Tuesday, June 30, 2020

Walk Upon The Water - About The Songs, You Save Me, #2 - The Music

Walk Upon The Water - About The Songs

You Save Me

#2 - The Music

When a Broadway show comes through town, Kerrie works all day Tuesday through Sunday, most often getting out after 11PM and home by midnight.  Sometimes, while we were dating, I would try to take her to work and be there to pick her up later. Other times, I wouldn’t be able to, so I would go to her apartment and wait for her, making dinner along the way, so she could have a good meal at the end of her day.

After a few months, and realizing that I had fallen in love with this woman (something I wasn’t sure I really wanted to do again), while I was waiting at her apartment, I picked up my guitar.  It had been a while since I felt like making music, and it was the first time I felt like writing.

This music came out like it always does, unexpectedly.

I rarely open a song with a chord inversion, but I started to strum this pattern:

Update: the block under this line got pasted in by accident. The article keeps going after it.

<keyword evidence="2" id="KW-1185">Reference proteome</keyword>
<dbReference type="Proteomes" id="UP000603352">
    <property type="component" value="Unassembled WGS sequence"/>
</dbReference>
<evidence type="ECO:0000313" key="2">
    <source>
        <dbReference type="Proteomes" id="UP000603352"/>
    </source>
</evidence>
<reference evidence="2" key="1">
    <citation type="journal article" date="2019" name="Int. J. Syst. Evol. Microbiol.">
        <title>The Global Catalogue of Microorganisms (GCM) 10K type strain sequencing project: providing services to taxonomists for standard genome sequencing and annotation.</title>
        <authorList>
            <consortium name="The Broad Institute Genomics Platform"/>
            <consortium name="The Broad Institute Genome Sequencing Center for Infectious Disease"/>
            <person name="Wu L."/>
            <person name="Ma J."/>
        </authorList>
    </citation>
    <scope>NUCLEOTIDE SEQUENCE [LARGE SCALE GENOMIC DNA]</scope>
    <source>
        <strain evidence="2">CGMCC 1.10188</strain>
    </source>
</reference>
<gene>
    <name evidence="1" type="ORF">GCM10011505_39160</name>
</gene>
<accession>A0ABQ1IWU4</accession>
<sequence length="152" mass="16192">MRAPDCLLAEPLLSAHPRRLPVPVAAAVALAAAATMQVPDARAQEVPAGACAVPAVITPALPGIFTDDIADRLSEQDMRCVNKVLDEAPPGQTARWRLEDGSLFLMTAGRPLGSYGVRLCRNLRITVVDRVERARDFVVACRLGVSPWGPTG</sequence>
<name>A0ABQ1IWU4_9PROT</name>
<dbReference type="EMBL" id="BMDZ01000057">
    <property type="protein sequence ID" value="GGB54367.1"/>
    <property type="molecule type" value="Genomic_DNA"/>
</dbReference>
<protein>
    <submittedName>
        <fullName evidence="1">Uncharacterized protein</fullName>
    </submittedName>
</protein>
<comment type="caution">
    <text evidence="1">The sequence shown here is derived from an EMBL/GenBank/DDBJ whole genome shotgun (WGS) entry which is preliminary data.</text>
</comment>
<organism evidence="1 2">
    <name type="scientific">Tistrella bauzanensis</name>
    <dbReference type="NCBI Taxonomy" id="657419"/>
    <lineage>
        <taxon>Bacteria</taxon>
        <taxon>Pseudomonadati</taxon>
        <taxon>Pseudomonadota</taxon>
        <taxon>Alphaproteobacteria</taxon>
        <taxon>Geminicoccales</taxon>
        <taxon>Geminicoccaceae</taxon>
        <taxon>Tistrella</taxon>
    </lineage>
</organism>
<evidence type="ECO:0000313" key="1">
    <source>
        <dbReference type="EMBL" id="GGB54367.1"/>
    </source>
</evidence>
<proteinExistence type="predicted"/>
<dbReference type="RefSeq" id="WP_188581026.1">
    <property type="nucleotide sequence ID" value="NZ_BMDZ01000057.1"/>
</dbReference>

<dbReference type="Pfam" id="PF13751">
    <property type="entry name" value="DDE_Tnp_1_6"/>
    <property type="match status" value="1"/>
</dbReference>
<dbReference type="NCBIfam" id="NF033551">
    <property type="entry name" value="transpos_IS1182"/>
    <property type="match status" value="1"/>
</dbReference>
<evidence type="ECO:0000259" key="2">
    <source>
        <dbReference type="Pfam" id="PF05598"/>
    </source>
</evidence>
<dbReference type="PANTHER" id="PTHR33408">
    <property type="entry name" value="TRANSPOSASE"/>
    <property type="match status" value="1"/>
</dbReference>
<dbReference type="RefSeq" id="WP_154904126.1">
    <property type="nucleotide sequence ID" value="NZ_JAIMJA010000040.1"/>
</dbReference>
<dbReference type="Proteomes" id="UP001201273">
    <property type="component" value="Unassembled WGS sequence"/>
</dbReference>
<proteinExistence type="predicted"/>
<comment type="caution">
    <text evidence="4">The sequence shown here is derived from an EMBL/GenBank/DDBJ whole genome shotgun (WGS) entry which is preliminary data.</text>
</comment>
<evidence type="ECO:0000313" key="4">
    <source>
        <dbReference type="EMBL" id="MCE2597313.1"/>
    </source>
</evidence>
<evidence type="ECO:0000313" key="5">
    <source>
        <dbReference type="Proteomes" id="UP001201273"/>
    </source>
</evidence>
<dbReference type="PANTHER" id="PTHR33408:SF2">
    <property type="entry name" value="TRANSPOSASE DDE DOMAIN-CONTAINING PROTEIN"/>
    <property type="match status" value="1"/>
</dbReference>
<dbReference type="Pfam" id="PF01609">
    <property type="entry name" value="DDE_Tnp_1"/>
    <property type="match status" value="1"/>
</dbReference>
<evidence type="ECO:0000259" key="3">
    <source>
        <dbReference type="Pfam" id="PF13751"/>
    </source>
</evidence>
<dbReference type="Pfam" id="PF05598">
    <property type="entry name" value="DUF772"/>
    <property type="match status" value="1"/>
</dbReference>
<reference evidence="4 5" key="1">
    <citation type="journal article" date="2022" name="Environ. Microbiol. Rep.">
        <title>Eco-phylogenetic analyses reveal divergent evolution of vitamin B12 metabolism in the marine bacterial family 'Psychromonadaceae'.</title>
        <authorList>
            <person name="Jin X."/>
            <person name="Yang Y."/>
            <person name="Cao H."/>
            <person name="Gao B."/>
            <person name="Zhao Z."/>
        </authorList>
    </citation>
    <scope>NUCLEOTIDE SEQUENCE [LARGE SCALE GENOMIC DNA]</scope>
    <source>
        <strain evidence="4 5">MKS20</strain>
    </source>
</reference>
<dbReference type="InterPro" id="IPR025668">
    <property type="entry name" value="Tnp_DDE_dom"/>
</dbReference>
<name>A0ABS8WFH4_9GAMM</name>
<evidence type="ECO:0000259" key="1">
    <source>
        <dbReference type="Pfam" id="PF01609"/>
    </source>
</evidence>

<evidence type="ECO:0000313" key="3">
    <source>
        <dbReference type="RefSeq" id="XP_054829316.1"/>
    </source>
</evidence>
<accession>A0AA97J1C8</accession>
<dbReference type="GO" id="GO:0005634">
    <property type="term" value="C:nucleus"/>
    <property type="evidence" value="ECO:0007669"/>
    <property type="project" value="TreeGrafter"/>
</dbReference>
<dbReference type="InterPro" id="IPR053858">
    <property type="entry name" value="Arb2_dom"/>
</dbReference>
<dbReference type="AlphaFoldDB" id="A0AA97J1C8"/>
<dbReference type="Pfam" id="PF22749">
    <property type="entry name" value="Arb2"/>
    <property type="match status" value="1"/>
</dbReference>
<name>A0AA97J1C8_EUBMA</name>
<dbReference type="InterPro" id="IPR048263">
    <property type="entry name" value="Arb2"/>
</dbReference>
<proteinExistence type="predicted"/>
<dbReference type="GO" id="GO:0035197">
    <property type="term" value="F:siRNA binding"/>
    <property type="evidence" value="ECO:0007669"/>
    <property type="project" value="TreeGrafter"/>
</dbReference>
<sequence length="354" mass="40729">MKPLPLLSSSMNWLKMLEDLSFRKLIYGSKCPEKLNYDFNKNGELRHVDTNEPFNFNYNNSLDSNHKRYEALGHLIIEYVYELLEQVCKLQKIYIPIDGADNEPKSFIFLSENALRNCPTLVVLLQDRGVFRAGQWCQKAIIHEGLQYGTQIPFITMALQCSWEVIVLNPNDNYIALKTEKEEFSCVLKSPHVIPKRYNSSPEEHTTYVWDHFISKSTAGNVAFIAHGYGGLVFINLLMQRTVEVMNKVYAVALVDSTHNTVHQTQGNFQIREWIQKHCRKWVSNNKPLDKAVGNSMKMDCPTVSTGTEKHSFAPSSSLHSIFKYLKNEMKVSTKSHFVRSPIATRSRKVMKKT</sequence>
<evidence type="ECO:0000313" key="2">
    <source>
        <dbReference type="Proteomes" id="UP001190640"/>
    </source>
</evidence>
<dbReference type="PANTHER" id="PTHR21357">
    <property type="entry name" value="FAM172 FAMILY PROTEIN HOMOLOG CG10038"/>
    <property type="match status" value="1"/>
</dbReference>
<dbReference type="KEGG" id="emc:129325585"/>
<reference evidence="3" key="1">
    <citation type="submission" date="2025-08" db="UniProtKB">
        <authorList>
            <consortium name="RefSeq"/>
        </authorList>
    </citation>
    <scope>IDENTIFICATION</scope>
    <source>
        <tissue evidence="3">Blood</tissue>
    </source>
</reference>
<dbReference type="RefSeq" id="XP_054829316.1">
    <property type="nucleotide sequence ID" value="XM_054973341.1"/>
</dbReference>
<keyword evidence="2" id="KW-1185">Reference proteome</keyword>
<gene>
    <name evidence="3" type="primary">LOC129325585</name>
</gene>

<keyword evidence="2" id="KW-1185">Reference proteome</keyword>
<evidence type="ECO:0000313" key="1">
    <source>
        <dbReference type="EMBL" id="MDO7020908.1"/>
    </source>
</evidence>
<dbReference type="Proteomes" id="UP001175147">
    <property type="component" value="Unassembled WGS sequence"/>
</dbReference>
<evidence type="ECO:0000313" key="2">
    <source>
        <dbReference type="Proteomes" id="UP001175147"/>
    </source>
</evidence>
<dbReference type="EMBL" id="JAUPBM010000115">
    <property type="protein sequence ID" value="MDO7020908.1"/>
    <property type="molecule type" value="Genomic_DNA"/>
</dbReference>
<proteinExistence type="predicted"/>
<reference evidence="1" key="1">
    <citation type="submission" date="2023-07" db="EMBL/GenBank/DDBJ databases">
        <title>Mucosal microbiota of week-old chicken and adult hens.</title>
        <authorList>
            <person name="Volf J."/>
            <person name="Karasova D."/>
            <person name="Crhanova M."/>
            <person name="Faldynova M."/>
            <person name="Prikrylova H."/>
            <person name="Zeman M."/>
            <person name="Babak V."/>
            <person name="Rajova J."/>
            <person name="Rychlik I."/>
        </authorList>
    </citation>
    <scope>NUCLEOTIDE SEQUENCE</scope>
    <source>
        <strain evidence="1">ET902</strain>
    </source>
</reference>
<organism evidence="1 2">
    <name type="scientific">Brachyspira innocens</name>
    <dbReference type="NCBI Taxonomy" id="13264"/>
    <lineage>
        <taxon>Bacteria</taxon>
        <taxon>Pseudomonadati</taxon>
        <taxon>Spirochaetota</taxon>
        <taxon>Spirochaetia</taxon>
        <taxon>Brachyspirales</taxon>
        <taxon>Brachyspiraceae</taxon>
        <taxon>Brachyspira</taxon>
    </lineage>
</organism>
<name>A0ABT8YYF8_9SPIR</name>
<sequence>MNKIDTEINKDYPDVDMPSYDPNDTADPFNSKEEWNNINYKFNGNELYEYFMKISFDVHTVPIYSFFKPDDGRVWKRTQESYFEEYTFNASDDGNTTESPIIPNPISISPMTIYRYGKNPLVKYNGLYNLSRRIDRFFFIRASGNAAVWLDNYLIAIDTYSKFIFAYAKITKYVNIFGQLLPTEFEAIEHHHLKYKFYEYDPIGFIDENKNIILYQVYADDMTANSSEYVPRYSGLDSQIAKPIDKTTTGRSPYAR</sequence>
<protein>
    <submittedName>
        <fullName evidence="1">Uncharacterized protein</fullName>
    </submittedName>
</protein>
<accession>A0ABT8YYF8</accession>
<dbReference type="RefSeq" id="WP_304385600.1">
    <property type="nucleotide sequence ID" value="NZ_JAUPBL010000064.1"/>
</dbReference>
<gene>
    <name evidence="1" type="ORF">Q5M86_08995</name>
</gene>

G/B - C - D/F# - G

It felt good, like an old friend, yet different.

After strumming a bit and singing a few words (which I will share in another entry), I needed to move to a chorus.  

To me, the chorus should be major and bold, straightforward and strong.  Yet, I found that I moved to the Am chord and a few twists that I hadn’t really tried before.  And with the melody that I was singing along, it all fit hand in glove.

The bridge was even less difficult, because I knew exactly what I wanted to say in the lyric, and it all came out, pretty much as you hear on the recording.  In fact, I had completely written the song in less than an hour!

I had felt inspired by this woman.  By a new lease on life. With gratitude for feeling so good about my future.

She really had saved me!

Friday, June 26, 2020